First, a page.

Right-wing populist movements are a subset of repressive populist movements. A right-wing populist movement, as we use the term, is a repressive populist movement motivated or defined centrally by a backlash against liberation movements, social reform, or revolution. This does not mean that right-wing populism’s goals are only defensive or reactive, but rather that its growth is fueled in a central way by fears of the Left and its political gains.

The first U.S. populist movement we would unequivocally describe as right wing was the Reconstruction-era Ku Klux Klan, which was a counterrevolutionary backlash against the overthrow of slavery and Black people’s mass mobilization and empowerment in the post-Civil War South. Earlier repressive populist movements paved the way for right-wing populism, but did not have this same backlash quality as a central feature.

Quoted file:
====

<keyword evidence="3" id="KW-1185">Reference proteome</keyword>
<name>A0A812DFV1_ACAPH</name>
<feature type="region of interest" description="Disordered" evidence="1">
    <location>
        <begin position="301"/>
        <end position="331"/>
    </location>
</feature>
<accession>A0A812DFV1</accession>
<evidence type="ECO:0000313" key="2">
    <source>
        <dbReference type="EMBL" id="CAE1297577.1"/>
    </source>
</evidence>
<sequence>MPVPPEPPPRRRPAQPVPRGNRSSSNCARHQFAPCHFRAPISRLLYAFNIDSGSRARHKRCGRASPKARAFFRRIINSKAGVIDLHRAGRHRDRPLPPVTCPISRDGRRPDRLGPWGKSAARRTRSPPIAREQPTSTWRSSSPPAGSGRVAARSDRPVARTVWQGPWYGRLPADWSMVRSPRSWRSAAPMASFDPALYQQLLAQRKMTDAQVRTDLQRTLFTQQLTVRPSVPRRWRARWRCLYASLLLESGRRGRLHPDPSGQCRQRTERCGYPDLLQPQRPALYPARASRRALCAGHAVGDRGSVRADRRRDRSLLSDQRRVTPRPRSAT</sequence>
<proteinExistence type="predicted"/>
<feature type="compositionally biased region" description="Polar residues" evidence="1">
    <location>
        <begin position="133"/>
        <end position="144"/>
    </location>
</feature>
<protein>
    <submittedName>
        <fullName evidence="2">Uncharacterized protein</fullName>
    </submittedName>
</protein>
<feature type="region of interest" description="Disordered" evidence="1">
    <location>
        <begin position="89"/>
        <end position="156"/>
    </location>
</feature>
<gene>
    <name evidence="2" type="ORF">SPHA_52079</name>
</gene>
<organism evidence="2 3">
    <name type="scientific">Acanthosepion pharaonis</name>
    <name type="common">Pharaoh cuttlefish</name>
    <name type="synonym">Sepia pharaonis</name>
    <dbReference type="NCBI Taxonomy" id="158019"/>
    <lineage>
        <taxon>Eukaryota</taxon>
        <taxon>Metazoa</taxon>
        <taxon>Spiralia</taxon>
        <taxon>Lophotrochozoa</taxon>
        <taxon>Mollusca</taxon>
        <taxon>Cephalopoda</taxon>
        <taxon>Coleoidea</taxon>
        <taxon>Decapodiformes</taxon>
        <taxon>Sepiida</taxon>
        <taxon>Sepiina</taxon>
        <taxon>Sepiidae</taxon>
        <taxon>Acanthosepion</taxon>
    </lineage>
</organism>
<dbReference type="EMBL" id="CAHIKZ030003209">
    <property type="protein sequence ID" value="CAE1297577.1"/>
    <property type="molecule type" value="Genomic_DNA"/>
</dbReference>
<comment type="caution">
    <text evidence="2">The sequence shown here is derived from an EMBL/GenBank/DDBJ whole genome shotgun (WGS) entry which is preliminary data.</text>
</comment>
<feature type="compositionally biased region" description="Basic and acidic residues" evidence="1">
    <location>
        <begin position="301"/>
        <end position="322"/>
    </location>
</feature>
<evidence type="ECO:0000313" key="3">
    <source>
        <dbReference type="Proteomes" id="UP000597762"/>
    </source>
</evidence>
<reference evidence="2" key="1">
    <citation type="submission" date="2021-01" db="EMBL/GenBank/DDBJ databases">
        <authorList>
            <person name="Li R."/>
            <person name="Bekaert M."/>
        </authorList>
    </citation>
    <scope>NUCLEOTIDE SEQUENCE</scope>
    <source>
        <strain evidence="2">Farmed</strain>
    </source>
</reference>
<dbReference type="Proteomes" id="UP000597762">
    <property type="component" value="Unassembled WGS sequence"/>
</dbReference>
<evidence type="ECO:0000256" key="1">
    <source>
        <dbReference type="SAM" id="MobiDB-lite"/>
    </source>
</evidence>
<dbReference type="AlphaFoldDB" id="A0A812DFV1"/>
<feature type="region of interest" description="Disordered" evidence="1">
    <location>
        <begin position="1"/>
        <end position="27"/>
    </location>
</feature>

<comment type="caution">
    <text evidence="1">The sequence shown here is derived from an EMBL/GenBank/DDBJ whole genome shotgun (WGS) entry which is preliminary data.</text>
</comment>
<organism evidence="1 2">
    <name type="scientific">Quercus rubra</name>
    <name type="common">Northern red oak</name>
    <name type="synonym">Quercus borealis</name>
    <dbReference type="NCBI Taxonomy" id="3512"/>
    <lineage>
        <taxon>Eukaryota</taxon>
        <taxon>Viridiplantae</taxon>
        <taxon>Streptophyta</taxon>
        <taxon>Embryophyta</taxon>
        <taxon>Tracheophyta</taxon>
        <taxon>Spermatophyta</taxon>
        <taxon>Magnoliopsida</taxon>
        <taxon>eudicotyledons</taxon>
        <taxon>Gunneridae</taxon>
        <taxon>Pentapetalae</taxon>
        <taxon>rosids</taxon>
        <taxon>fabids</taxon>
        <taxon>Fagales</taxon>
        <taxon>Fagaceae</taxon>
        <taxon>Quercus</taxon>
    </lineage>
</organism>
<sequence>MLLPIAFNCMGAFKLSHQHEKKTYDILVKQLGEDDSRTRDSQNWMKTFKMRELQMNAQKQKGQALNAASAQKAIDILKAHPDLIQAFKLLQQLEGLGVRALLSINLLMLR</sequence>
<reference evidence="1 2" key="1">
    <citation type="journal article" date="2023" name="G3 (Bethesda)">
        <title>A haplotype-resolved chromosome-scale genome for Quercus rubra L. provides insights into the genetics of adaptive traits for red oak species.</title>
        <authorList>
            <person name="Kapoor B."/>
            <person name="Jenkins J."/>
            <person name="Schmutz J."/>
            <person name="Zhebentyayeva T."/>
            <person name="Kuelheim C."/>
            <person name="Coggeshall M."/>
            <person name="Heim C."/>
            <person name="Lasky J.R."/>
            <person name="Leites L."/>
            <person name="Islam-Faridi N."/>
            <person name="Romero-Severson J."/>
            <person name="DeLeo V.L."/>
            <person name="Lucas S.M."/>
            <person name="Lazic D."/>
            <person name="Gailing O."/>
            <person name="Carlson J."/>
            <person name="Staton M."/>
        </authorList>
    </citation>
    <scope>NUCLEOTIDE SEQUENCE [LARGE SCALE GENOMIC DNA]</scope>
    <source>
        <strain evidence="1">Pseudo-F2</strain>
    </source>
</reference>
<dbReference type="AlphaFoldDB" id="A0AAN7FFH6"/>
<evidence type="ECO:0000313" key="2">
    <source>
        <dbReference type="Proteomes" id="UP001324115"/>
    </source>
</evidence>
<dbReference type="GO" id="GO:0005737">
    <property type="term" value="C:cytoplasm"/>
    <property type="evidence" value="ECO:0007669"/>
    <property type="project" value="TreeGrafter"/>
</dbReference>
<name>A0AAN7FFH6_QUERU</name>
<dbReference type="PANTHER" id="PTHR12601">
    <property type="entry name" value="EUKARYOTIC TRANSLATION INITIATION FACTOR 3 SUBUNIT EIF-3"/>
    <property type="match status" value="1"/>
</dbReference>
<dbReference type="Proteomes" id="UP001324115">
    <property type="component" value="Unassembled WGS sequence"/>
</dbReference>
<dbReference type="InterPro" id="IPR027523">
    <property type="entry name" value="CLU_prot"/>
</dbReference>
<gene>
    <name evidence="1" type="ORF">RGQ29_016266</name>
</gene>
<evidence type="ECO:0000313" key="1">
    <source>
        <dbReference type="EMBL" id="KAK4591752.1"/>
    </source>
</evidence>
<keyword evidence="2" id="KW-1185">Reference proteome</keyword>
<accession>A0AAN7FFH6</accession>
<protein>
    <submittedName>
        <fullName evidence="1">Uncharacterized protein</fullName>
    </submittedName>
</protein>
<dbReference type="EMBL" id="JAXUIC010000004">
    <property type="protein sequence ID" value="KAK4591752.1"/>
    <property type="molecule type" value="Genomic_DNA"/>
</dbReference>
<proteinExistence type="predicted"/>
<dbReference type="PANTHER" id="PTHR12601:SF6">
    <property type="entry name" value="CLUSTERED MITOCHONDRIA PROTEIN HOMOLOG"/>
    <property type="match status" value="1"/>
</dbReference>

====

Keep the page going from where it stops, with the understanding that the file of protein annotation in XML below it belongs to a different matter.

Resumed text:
= = =

1Canovan, Margaret. 1981. Populism, pp. 289, 293, 294; Canovan notes that there are “a great many interconnections” among her seven forms of populism, and that “many phenomena—perhaps most—belong in more than one category.” She adds that “given the contradictions” between some of the categories, “none could ever satisfy all the conditions at once.”

2 Kazin, Michael. 1995. The Populist Persuasion: An American History. See also Harrison, Trevor. (1995). Of Passionate Intensity: Right-Wing Populism and the Reform Party of Canada.


Read more about populism and its core elements here

Characteristics of Right-Wing Populism:
  • Demonization
  • Scapegoating
  • Apocalyptic Aggression
  • Conspiracism
  • Producerism

READ MORE about these charateristics as they relate to Right-Wing Populism